Pittsburgh Steelers HC Mike Tomlin was a guest on the most recent edition of The Pivot Podcast with Ryan Clark, Channing Crowder, and Fred Taylor, and spoke on various topics will be like regarding the hiring of Brian Flores, what it was like to coach Ben Roethlisberger and what life without his long-time franchise QB this upcoming season, coaching Antonio Brown, the incident with Jacoby Jones along the sideline, and the standard of winning Super Bowls for the Pittsburgh Steelers.
After expressing his admiration for former Washington Redskins and current Pro Football HOF coach Joe Gibbs, Tomlin went on during the segment to speak about be a “football historian”, appreciating guys like coach Gibbs and Tom Landry as well as the effort that men are willing to give to make it in the National Football League.
“I appreciate the will of man more than I appreciate talent, Tomlin said on The Pivot which also aired live on the show’s YouTube Channel. “Some of the guys that I appreciate most, y’all would probably laugh at. Like, I appreciate ordinary men with regular skill sets that play this game at a high level. Like man, there’s big men scarcity on the planet. And so, I love the 180lb dude that plays in the national football league. Like he’s crazy.”
Tomlin makes a fair point here. NFL football is not meant for the “Average Joe”. You must have exceptional speed, strength, quickness, and overall athletic talent to stick out among the top one percent of football players in the world. If you don’t have that elite level of athleticism, you must bring a competitive edge that cannot be rivaled to give yourself a chance to make it in this league with no guarantee that you will level the playing field.
Look at Tom Brady, for example. The dude was a sixth-round draft pick back in 2000 that wasn’t the fastest or strongest, but he had the competitive will and drive to hone his craft, making improvement an obsession to the point where he got the starting job and never looked back, going on to start over twenty years in the league and set multiple NFL records and win seven Super Bowls.
Tomlin went on to list one name in-particular that stood out to him.
“Like I coached Corey Ivy,” Tomlin continued. “Corey Ivy played 5’9, 182lb. Run 4.6. Played a decade in the National Football League. Like, there’s big man scarcity on the planet. They aren’t a bunch of 325lb people on the planet. There’s lot of men walk around 5’9, 180lb and run 4.6.”
“The will of that dude was so evident to me,” Tomlin went on speaking about Ivy. “I couldn’t believe that others couldn’t see it. It was wild to me. And so, those stories turn me on. I want to be a part of the fabric of somebody’s life in that way. I want to speak the truth when I see it, like, ‘That dude balling,’ and I don’t care about what means he got here. He balling, you know what I mean? That’s what makes this football world go around. Like, that’s football justice.”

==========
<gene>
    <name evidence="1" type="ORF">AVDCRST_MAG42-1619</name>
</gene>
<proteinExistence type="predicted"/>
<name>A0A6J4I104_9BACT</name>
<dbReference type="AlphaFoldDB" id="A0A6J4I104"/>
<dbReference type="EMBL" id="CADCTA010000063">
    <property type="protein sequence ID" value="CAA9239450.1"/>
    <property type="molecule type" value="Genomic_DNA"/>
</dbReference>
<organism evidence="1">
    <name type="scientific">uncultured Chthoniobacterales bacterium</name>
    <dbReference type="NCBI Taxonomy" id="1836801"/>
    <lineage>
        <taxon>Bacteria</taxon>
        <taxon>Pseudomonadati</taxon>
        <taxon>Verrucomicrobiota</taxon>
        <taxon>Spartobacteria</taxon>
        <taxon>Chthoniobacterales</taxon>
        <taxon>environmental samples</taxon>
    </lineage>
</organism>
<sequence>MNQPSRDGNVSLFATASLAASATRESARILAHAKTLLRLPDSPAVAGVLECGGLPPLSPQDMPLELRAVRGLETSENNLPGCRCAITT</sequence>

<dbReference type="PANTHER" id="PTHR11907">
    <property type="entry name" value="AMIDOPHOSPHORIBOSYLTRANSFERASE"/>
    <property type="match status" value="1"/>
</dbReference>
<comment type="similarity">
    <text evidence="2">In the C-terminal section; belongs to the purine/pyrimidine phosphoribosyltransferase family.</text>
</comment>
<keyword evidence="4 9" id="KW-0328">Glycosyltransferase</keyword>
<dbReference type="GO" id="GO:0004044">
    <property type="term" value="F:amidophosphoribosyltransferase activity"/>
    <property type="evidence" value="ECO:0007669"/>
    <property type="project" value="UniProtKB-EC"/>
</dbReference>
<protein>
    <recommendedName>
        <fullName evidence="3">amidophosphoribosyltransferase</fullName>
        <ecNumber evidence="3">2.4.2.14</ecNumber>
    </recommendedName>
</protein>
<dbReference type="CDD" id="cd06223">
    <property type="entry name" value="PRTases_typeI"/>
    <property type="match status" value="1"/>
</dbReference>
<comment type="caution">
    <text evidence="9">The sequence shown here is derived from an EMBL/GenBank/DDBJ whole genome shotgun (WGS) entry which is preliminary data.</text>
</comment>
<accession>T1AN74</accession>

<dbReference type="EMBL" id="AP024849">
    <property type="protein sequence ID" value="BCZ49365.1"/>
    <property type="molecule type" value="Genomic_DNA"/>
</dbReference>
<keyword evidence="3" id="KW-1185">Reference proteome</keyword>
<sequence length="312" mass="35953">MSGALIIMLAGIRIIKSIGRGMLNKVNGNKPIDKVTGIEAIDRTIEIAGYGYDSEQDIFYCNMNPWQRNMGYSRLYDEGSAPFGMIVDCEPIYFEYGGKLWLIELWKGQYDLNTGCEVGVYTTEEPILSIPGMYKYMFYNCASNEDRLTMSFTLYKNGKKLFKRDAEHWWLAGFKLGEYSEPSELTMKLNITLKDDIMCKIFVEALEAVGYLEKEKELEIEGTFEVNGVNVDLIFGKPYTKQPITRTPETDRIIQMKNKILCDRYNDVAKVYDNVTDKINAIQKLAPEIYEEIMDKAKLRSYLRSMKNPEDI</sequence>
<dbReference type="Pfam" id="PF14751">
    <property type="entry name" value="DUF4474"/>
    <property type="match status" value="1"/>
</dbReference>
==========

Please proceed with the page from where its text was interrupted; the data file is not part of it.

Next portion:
While Tomlin also mentioned in the interview that he likes players with athletic pedigree and proven production, he also made sure to commend those who don’t have those same athletic gifts, but still can battle their way onto a roster. In the case of Corey Ivy, an undrafted free agent out of Oklahoma in 1999, he managed to get a roster spot on the Buccaneers the same year Tomlin was there coaching the defensive backs, being a part of the team that won Super Bowl XXXVII. He totaled four seasons with Tampa Bay before going on to have stints with the Rams, Ravens, Browns, Steelers, Ravens again, and the Omaha Nighthawks of the UFL.
Back in 2009, Tomlin spoke about Ivy after signing with the Steelers to help the special team units after having exposure to coaching him before in Tampa Bay as well as facing him with the Ravens for three seasons before arriving in Pittsburgh.
“[Corey Ivy] made his career in this league as a long-time gunner and gunner-defender,” Tomlin said in the press release on the team’s website. “He’s adept at covering kicks and has roughly 90-95 special teams tackles.”
All told, Ivy would go on to post 280 total tackles (256 solo), 16 TFLs, 9.5 sacks, 27 PBUs, three INTs, five forced fumbles, and one fumble recovery in 113 games (21 starts). For being a UDFA and bouncing around the league for most of his career, Ivy made a name for himself as a valuable special teams contributor while still starting several NFL games and getting a Super Bowl ring to cap it all off.
Mike Tomlin can appreciate the success stories of those that may not be expected to succeed at this level but manage to make a name for themselves anyway. He referenced in the interview that he wasn’t the type of player that he wished he could be to play at the NFL level, so there probably is a sense of putting himself in their shoes in terms of the underdogs who fight to make it onto a roster and make a notable impact despite the league being a “big man’s game.”
One can look to recent signee Gunner Olszewski as Tomlin’s possible new version of Ivy on the Steelers roster, coming in at 5’9, 178lb and running 4.56 as a UDFA out of Bemidji State, but managed to earn a roster spot in New England, becoming an accomplished return man who was named a First Team All-Pro selection in 2020 due to his efforts.
While the physically gifted have the upper hand in terms of capturing success in the NFL, Tomlin said it right by calling it “football justice” regarding the ordinary men who have the will to stick out given their circumstances and ball out, earning a roster spot. Corey Ivy sticks out to him as one man who defied the odds and carved out a ten-year career in the NFL. Thus, Tomlin will give players the chance to prove themselves worthy of an opportunity, regardless of where they come from.